Log & Timber Home Blog

Kitchen Know-How

Without a doubt, the kitchen is one of the most utilized spaces in the home. A well-designed kitchen should not only look good, but it should be a functional work space that meets the everyday needs of you and your family. Designing your kitchen to accommodate your lifestyle is very important and will result in an efficient, organized space that works great for entertaining and multi-tasking. Here are a few things to consider when planning the room where great memories and recipes will be prepared…

Of course you want this space to be visually appealing as it will be the space you and your guests will spend the most time in. A kitchen should have a focal point - a unique feature that grabs your attention and excites the eye. Depending on your style preference, this may be impressive ceiling beams, a dramatic hood over the range, a spectacular backsplash, bold light fixtures, or unique wall material such as log, stone, brick, shiplap or open shelves. Whatever statement piece you choose, make it timeless and make it memorable.

Selecting the right cabinetry ranks right up there with choosing fine furniture. Look for solid, customizable finishes so you can get the quality and precise look you are going for. Even the most rustic cabinets can still have a sense of sophistication with a quality panel design or deep, warm finish. While designing your cabinet layout, be sure to carefully assess your personal needs and make sure you have a place for every dish/utensil/pots/pans/spices/etc. and that its properly positioned where it makes the most sense for you.

True happiness often lies in hidden details such as spice racks, tray dividers and roll-out drawers. More and more clients are opting for a large walk-in pantry with countertop for easy access and hidden, convenient storage for things like the microwave, toaster, coffee maker, pizza oven, etc. Also, make sure you have extra outlets in all the right places. Think crock pots for Thanksgiving or Christmas. You can even hide the outlets in the bottom of your cabinets so they don’t interfere with the seamless look of your backsplash wall!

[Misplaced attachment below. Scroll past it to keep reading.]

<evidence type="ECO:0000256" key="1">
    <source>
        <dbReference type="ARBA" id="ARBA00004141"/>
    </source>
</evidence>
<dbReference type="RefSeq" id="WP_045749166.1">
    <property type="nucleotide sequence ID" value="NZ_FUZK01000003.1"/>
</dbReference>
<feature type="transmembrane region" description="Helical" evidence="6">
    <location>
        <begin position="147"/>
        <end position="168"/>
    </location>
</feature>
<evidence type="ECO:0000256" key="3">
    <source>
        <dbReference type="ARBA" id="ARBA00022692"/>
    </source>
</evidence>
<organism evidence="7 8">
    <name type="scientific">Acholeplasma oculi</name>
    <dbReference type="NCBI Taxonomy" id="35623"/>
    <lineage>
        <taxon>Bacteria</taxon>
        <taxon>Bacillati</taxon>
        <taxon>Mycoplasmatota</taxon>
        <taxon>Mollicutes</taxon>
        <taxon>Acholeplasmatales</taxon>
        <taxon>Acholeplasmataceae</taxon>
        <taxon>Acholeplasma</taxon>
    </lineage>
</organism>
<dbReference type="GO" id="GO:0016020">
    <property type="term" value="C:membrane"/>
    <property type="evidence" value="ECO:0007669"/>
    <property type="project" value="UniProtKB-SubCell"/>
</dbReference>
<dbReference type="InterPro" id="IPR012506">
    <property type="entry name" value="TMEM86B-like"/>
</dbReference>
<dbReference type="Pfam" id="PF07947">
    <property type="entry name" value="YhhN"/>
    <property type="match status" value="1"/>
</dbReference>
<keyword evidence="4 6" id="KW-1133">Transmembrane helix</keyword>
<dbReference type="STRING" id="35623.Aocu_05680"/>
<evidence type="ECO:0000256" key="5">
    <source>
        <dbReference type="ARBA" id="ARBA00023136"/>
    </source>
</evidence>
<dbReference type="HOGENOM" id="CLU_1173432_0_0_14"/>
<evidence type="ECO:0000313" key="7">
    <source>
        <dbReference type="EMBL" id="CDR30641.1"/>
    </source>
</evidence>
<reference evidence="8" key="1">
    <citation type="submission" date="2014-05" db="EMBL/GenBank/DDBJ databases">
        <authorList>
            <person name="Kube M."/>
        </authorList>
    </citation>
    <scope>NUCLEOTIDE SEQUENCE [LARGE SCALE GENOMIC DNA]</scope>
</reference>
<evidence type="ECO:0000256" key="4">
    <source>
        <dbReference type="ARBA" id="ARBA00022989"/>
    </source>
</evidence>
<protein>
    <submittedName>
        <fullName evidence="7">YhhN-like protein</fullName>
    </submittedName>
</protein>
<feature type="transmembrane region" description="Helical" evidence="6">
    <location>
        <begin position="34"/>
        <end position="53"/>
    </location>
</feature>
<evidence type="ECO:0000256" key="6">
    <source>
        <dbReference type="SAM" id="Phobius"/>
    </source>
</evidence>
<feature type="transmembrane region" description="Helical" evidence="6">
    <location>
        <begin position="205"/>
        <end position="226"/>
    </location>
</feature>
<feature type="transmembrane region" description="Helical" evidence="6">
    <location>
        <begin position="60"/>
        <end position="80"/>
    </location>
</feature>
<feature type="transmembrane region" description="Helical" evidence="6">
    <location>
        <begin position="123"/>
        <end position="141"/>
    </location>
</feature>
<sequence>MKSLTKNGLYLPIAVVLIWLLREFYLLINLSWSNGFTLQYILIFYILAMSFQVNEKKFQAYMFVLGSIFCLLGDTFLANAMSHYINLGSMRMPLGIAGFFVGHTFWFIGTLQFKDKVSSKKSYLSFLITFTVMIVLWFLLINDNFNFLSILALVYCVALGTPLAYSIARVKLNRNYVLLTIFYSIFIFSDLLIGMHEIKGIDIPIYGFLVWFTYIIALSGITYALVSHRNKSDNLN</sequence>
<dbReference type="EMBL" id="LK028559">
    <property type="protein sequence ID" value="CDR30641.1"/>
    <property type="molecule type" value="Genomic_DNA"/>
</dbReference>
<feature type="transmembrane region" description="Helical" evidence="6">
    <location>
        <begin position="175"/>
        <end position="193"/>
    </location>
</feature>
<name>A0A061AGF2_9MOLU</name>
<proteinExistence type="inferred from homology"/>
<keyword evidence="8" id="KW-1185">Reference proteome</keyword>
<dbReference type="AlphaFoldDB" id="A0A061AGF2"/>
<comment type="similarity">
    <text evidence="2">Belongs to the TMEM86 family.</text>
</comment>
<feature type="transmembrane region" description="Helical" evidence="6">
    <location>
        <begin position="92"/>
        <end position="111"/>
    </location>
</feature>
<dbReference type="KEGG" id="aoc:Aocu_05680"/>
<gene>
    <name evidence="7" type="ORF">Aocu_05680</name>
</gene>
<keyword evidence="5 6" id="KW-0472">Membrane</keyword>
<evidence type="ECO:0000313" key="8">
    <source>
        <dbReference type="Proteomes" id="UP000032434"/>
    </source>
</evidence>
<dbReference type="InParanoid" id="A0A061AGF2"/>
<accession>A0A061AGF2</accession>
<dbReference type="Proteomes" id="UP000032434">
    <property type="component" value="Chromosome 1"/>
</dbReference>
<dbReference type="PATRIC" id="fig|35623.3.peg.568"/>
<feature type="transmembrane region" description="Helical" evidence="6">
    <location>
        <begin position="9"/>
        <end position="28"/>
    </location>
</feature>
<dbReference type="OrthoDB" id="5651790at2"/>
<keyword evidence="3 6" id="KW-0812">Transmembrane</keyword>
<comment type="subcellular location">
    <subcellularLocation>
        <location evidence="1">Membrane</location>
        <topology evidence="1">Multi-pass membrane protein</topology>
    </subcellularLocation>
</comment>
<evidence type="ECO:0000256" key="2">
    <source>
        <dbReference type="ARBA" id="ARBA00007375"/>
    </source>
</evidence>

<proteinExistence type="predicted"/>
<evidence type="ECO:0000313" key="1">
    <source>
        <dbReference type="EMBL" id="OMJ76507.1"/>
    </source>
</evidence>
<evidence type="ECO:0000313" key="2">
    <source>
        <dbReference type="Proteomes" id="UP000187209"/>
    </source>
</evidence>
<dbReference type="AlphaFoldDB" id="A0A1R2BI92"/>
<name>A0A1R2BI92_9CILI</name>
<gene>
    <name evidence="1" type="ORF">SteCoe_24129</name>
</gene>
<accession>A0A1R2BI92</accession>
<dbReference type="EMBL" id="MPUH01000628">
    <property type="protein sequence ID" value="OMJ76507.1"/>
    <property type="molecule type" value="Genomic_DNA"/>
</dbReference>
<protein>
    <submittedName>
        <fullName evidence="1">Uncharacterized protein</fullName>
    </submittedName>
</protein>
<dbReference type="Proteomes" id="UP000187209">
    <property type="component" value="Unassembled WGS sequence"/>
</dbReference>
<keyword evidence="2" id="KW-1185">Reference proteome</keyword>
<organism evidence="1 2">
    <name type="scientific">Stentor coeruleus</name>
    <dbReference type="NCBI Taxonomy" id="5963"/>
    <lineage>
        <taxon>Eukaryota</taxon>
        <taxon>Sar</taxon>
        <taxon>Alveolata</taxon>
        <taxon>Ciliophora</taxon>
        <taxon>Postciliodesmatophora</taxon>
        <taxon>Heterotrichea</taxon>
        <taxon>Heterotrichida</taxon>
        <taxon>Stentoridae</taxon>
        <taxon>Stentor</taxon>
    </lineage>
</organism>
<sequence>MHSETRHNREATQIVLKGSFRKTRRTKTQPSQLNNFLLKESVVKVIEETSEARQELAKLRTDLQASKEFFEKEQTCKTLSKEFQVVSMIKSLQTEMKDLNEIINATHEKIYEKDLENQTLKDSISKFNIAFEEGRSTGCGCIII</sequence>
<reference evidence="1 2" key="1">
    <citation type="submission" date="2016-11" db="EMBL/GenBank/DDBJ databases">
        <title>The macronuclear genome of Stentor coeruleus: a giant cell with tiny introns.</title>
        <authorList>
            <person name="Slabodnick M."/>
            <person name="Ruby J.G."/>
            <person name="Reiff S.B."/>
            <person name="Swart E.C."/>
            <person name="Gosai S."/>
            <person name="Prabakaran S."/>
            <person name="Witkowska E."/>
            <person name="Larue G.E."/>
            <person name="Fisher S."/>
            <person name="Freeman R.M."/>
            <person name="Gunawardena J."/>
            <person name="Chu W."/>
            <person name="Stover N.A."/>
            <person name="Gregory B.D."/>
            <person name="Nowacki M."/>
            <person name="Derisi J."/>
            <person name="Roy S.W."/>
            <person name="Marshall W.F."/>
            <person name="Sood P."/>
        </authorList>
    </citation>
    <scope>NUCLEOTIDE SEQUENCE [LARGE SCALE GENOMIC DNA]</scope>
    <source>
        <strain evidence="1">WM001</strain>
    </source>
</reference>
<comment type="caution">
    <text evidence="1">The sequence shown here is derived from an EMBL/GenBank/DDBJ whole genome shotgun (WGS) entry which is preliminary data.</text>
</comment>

Ever wonder why fast-food restaurants are often brightly colored and cold? They want you to come in hungry and move out fast. Color theory plays a strong role in designing a pleasing kitchen. Stick with soothing, neutral tones as much as possible and use pops of color in accents such as fabric on bar stools. Design with a variation of materials, textures, tones and patterns verses vibrant colors.

Varied heights, tones and material of countertops will add dimension to your kitchen and can also help separate work and serving areas. You might have granite throughout your kitchen with a natural-edge wood top on your breakfast bar to act as an accent or focal point. Or have your Island quartz countertop be twice as thick as the surrounding countertops to act as more of a furniture piece. If you do mix and match countertops, just be sure that they complement one another.

A kitchen can be broken down into several zones: baking, cooking, serving, casual or formal dining, wet bar, breakfast bar, storage and clean up. Not every kitchen will have all of these zones. The space planning and layout of the work triangle are crucial to make kitchen tasks more efficient. If you like to entertain, wide aisles and dual sinks allow for more than one cook as well as banquet-style serving. You may opt for two dish washers, one for preparation clean up, and one for doing dishes at the end of a meal. A large center Island that provides seating for guests are a huge hit in today’s kitchens as they provide plenty of space for both the host and the guests to interact while food and drinks are being prepared and served. A small prep sink located outside the primary work triangle gives guests or family members a place to wash their hands or help prepare snacks without getting in the cook’s way. A mini refrigerator for drinks might be the perfect option for more refrigeration space.

Placing the kitchen in close proximity to both the dining and great room (and possibly the outdoor living space) means the cook can enjoy the company of family and guests who are in nearby connecting rooms. Having open, flowing spaces makes the rooms feel much larger without expanding the actual footprint of the home. Remember, your kitchen should be equally comfortable whether you’re entertaining large groups or dining solo.

Like most design elements throughout your custom home, there are numerous possibilities when it comes to designing your kitchen. Having a wide range of styles, textures, patterns and colors at your fingertips can make it difficult to narrow down a design choice. With a few simple considerations and a general assessment of your style preferences and daily lifestyle, it’s easy to create a functional kitchen in a style that will work best for you.